August 2019 – Brandon Mitchell


Brandon Mitchell
Maineville, OH USA

What Citrix technologies are most important to your work?

I work for a large, traditional grocer in the United States and use Citrix Virtual Apps and Desktops (not to be confused with citrus in our produce department). We deliver a productivity desktop to our retail locations and various other line of business applications to our business units. I’ve worked at my current employer for over 13 years and have seen the environment grow from a couple hundred physical servers we managed individually to over a thousand virtual servers managed with Citrix Provisioning Services. Because of the size of the environment, Citrix Provisioning Services is my favorite tool in the tool chest. I’ve also grown fond of PowerShell and am using it for simple tasks from querying for user sessions to automating complex tasks.

What are the biggest technology challenges you deal with and how do Citrix technologies help resolve them?

We have thousands of retail locations with limited bandwidth, making traditional PC management difficult. Citrix Virtual Apps and Desktops allows us to deploy applications/desktops and updates promptly without negatively impacting the WAN. Citrix Provisioning Services enable us to deploy image updates quickly–we’re able to rollout (or rollback) image updates with a simple reboot.

Login times are vital to us–the more time our associates can be on the store floor selling instead of in the back office on a computer is critical. Our users will have a handful of short sessions a day and need to return to the floor. The quicker the logon time, the better. We measure login duration with Citrix Director. We use the metrics from Citrix Director to identify opportunities for improvement. We’re preparing to implement Citrix WEM to improve login times by reducing GPO processing and login script by moving both to WEM.

Tell us about leading the Cincinnati CUGC and what makes a great meeting.

I co-lead the Cincinnati CUGC with Eduardo Molina (CTP) and Chad King, and have been involved since the beginning. I’ve been working with Citrix technologies for over 20 years and know several others in the area with similar backgrounds and always wanted to form a local user group. CUGC made it possible to for Eduardo, Chad, and myself to build the local group for like-minded individuals to share their experiences. It took us a few meetings to figure out the best locations, time of day, and relevant content to attract attendees. We have had a bunch of successful meetings and have had presentations from Carl Webster, Ron Oglesby, Patrick Coble, and Martin Zugec. Some of the best meetings have been when we’ve been able to have an open dialog, and members share where they have challenges and what they’ve done to overcome those challenges.

You’re also on the team planning the upcoming Midwest XL. What are you most excited about?  

I’m excited to be involved with the Midwest XL this year. If you haven’t been to an XL event and have the opportunity to go, I highly recommend fitting it into your schedule. The XL event is like a mini Synergy packed into one day with some of the best content you can absorb. If you’ve been to Synergy, you’ll know that some of the best presentations are those by CTP/CTA community members. We have some outstanding presenters scheduled including Daniel Feller (CTA), Shane Kleinert (CTP), Steve Greenberg (CTP Fellow), Patrick Coble (CTP), Benjamin Crill (CTA) & Scott Bowling. I’ve seen many of these presenters before, and they are top-notch. Last year, the event was in Indianapolis, and this year we’ve moved the event to the Great American Ballpark in Cincinnati. We’re just over a month out, and I’m looking forward to interacting with my peers in the CUGC community.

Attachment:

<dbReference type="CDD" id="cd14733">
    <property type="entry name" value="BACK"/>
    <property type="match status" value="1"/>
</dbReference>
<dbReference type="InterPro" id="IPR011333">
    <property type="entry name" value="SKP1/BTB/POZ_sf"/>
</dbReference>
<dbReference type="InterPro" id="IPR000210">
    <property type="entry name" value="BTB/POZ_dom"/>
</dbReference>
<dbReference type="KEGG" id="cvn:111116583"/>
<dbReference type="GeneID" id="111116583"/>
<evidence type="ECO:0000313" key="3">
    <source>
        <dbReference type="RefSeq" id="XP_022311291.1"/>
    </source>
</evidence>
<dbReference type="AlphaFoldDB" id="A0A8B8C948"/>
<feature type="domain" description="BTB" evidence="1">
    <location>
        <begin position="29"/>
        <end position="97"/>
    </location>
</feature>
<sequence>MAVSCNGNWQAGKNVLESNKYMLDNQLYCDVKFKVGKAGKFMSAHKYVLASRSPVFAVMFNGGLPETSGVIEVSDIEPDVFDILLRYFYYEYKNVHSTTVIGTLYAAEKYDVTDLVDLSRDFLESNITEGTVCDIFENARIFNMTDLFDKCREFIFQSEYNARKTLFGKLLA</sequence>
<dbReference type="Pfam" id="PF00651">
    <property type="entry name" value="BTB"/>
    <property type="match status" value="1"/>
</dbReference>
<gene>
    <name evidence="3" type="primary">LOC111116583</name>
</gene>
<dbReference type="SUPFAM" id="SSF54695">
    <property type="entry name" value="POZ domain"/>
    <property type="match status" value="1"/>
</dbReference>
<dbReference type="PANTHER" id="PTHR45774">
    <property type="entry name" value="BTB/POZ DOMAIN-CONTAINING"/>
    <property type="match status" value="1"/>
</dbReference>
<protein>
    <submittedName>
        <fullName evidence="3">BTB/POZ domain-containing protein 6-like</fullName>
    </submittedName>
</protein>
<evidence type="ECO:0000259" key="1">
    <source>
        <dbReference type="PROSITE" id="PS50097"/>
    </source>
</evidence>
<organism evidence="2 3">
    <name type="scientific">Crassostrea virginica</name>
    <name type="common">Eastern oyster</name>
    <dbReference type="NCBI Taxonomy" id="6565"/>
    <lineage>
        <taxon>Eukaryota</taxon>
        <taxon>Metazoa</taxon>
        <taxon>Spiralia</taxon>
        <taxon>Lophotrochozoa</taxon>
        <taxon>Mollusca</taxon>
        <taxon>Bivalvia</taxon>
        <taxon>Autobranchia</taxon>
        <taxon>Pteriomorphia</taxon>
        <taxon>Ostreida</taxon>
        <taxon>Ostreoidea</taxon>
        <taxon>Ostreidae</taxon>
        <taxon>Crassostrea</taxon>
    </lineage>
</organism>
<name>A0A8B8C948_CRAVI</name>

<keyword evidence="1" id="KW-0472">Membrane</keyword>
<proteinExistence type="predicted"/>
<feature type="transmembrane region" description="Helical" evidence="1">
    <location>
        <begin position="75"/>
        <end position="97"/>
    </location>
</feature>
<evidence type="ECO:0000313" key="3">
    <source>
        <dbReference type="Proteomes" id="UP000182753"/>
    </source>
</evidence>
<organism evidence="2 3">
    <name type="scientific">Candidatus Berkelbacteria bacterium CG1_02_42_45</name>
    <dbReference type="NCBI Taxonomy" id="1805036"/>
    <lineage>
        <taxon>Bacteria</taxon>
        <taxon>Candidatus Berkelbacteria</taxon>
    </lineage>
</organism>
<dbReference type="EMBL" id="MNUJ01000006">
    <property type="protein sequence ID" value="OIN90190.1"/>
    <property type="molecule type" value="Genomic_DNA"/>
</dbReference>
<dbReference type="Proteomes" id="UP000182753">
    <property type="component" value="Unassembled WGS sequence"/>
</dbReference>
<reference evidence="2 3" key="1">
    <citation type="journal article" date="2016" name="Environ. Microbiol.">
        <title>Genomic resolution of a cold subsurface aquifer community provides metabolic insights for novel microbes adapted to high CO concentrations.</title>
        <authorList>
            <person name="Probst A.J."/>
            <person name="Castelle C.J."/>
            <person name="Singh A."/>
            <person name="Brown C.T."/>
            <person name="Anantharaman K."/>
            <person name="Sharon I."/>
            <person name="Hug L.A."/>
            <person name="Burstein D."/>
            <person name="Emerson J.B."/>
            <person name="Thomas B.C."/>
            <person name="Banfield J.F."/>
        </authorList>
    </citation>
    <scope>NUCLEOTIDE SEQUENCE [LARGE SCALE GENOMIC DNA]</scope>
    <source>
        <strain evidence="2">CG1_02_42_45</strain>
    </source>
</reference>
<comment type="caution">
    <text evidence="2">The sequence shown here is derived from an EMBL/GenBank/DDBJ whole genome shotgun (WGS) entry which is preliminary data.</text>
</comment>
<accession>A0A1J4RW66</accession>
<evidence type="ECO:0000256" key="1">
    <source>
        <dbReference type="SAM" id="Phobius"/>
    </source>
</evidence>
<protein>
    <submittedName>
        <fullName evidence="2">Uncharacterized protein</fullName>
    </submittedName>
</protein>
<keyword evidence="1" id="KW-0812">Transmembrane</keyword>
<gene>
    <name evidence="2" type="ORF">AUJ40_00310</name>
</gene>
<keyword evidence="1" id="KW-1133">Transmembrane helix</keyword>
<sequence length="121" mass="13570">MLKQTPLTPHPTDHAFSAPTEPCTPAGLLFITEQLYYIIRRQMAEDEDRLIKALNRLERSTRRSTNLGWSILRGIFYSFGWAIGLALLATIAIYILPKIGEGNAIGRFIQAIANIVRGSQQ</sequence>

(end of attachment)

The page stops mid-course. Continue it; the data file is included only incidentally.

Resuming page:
What’s the best advice you’ve received in work or life?

To stay relevant, the world we live in is ever-evolving, especially in the technology space. The jobs or processes we do today become obsolete or irrelevant quickly. I previously worked for a company that printed paper forms, the world changed around them, and they failed to stay relevant and are no longer doing business. In your career, keep your skills current, continue reading and studying, learn something new. If your employer is behind on the latest technologies, don’t let them hold you back, maintain a home lab, learn PowerShell. It’s not necessarily technical, but it’s a quick read: I recommend reading “Who Moved My Cheese?: An A-Mazing Way to Deal with Change in Your Work and in Your Life” by Dr. Spencer Johnson.

Finally, outside of work and CUGC, what do you do for fun?

I’m a husband of 20+ years, and we have three kids, ages 17, 10, 6. Outside work, my wife and I balance our time supporting our kids in their activities. Our son, the oldest, is a high school senior this year, and he is involved in football and hockey. Our middle will be entering fifth grade, and our youngest will be entering first grade–both girls and are involved with ballet and gymnastics. I’ve been a long-time hockey fan but didn’t play growing up. I got my son involved in hockey at an early age, starting him in skating lessons at three. I quickly learned that it would be easier to teach him if I learned too, so we learned together. And for almost fifteen years, I’ve been playing men’s league ice hockey. I’m lucky enough to share the passion of hockey with my son, and during his off season, we’re able to play hockey together on the same men’s league team. I’m also a life-long Tom Petty fan and was lucky enough to see him in concert 18 times including a couple of front row shows at Red Rocks and Nashville.

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